Partisan Sorting and Why it Matters

(Part 1 of 3)

During the 1950s and 1960s, most candidates of both parties largely accepted the postwar New Deal consensus—those decades are remarkable for the degree of commonality between the parties.”—Matthew Levendusky, The Partisan Sort, p. 23

It is common these days to speak of “partisanship” as something that has been getting worse.  In many respects it has. The two major parties are much further from each other, and much less willing to work together, than they were in the 1950s or the 1960s—or even the 1980s and 1990s.  Most of us cannot remember a time when political partisanship was worse than it is today.

But, as Matthew Levendusky points out in his excellent book, The Partisan Sort: How Liberals Became Democrats and Conservatives Became Republicans, the bipartisanship that we all remember is really the historical anomaly. Two major parties that fight all the time and don’t get much done is actually the norm in American politics.

This should come as no surprise to anyone who studies history. Very few Americans have ever experienced political trench warfare comparable to what occurred between Federalists and the Republicans in 1800, nor have we seen level of personal destruction that Americans saw in the race between Andrew Jackson and John Quincy Adams in 1828. And few of us can even imagine the hatred and hostility that, after the presidential election 1860, lead to the immediate secession of seven Southern states and the beginning of the Civil War.

In the 1950s and 1960s, however, things were a lot tamer—not because there were not liberals or conservatives in America, but because there were passionate liberals and passionate conservatives in both major parties. The national electorate had not yet sorted after the transformational presidency of Franklin D. Roosevelt. Liberal Republicans like Earl Warren and Nelson Rockefeller were at the forefront of civil rights and other progressive social movements; conservative Democrats like Strom Thurmond and George Wallace did everything they could to stop them.

But it didn’t last for long. Nixon’s “Southern Strategy” began the process of prying the conservative South loose from the Democratic party—a process that culminated in the Republican Congressional landslide of 1994 and the dissolution of the Democrat’s Southern conservative wing. And the Reagan landslide of 1980 was the beginning of the end for the liberal wing of the Republican party. Since the early 1990s both Democrats and Republicans have become much more ideologically homogeneous on the national level, which has made sorting inevitable in regions that were once much more mixed.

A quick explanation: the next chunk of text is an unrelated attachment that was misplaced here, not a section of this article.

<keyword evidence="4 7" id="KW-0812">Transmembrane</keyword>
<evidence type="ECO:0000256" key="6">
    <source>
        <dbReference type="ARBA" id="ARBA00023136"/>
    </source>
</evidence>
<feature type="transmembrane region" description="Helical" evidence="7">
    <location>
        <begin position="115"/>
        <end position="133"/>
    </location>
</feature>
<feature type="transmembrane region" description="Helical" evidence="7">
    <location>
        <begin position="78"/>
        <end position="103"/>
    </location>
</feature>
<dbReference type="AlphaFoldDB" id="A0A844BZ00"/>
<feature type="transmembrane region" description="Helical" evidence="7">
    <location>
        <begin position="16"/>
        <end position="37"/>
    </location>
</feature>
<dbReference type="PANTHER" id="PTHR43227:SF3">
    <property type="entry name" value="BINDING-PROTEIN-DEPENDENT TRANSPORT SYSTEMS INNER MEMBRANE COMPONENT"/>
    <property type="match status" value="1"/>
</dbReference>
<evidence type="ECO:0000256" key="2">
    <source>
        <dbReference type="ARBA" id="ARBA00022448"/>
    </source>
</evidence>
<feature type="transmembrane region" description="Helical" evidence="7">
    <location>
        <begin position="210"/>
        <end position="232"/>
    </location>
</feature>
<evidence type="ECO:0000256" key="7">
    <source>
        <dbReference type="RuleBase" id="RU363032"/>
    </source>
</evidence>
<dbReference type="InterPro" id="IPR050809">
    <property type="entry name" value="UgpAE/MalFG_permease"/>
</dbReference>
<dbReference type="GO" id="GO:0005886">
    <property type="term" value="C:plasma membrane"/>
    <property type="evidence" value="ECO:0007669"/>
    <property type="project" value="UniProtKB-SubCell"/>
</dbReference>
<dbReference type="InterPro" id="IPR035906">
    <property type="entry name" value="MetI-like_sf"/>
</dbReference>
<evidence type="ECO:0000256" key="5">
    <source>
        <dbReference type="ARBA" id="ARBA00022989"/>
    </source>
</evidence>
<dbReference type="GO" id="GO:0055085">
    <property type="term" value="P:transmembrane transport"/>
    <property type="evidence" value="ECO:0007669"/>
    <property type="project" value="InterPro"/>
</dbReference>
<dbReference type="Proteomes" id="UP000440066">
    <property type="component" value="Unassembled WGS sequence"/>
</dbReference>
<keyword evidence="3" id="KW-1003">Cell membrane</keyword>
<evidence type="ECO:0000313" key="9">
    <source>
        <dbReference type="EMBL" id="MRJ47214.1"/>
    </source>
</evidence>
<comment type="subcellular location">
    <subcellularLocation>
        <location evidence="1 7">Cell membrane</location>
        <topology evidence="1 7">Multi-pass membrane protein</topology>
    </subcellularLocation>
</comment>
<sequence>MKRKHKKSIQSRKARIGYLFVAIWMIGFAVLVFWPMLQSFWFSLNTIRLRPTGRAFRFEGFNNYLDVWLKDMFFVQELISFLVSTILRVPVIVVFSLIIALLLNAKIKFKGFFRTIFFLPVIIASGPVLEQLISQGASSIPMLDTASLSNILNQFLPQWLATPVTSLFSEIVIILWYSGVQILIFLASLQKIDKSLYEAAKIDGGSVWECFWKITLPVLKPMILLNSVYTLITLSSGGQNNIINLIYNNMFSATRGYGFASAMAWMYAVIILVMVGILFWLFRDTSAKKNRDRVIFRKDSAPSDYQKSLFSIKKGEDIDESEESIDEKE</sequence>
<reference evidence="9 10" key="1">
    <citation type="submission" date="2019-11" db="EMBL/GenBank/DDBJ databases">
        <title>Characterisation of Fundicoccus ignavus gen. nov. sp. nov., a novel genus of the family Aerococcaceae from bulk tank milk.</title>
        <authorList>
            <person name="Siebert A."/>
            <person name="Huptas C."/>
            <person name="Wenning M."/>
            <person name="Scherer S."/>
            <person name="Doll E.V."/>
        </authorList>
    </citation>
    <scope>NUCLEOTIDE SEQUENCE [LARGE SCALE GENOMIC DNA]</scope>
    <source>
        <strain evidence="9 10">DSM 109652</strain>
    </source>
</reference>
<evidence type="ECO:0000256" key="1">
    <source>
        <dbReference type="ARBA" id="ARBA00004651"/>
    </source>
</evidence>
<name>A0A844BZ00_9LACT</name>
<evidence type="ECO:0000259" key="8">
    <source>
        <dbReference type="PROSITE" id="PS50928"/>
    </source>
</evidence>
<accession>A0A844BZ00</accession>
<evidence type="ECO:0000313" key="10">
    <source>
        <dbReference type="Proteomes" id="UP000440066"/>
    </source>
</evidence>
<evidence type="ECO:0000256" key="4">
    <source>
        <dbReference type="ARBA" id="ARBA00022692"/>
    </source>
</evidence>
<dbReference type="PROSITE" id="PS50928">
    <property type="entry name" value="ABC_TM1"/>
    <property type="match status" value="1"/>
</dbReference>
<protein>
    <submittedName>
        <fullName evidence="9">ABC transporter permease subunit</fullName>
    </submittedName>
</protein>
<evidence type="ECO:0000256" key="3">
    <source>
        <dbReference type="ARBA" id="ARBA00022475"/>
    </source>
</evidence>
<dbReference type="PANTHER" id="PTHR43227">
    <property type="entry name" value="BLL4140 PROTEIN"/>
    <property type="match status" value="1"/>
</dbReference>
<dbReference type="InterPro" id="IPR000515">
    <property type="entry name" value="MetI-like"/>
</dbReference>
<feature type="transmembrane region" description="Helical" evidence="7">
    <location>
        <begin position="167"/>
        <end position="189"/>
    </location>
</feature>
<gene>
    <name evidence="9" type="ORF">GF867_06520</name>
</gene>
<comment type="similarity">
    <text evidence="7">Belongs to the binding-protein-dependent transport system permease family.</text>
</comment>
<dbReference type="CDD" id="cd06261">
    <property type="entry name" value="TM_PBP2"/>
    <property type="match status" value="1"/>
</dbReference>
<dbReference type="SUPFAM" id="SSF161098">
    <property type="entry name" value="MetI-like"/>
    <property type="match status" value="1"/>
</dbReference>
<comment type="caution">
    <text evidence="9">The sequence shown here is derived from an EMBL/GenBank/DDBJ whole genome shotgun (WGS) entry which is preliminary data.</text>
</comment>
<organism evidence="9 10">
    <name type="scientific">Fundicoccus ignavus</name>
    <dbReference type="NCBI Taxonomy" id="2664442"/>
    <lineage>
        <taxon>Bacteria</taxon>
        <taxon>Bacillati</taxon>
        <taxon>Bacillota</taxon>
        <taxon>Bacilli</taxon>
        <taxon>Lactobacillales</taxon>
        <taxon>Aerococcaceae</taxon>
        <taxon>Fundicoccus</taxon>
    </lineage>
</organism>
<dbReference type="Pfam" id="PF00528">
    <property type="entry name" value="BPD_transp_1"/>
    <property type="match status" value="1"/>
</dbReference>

And this sorting has had real consequences. In the first place, sorting has turned tenuous coalitions into hardened ideologies. There is no inherent connection requiring that someone opposed to abortion should also support tax cuts; nor is it logically required that an environmentalist support labor unions. But humans are tribal creatures, and, once we identify with an ingroup (“us”) and against an outgroup (‘them”), we tend to modify a great many of own our opinions to conform to those of our “team.”

Furthermore, in a system where candidates must compete in partisan primaries, sorting feeds on itself to make parties more and more extreme. The more an electorate sorts, the more voters will demand ideologically pure candidates—and the more ideologically pure candidates become, the more sorting cues they will send to the electorate. This self-reinforcing dynamic can move a national party from a fairly moderate position to a radical extreme in just a few election cycles.

Fortunately, however, this system has a built-in mechanism for correction that we see throughout America’s political history: one party or another will invariably become so pure, and so “sorted,” that it can no longer win national elections. This happened to the Federalists in 1800 and to the Democrats in 1860. Both became regional powers (Federalists in New England and Democrats in the South) and were unable to win national elections until they either disappeared (the Federalists) or completely reformed (the Democrats).

At least twice in our history, then, the ideological purity demanded by a sorted electorate has destroyed a great party. It may very well be happening again.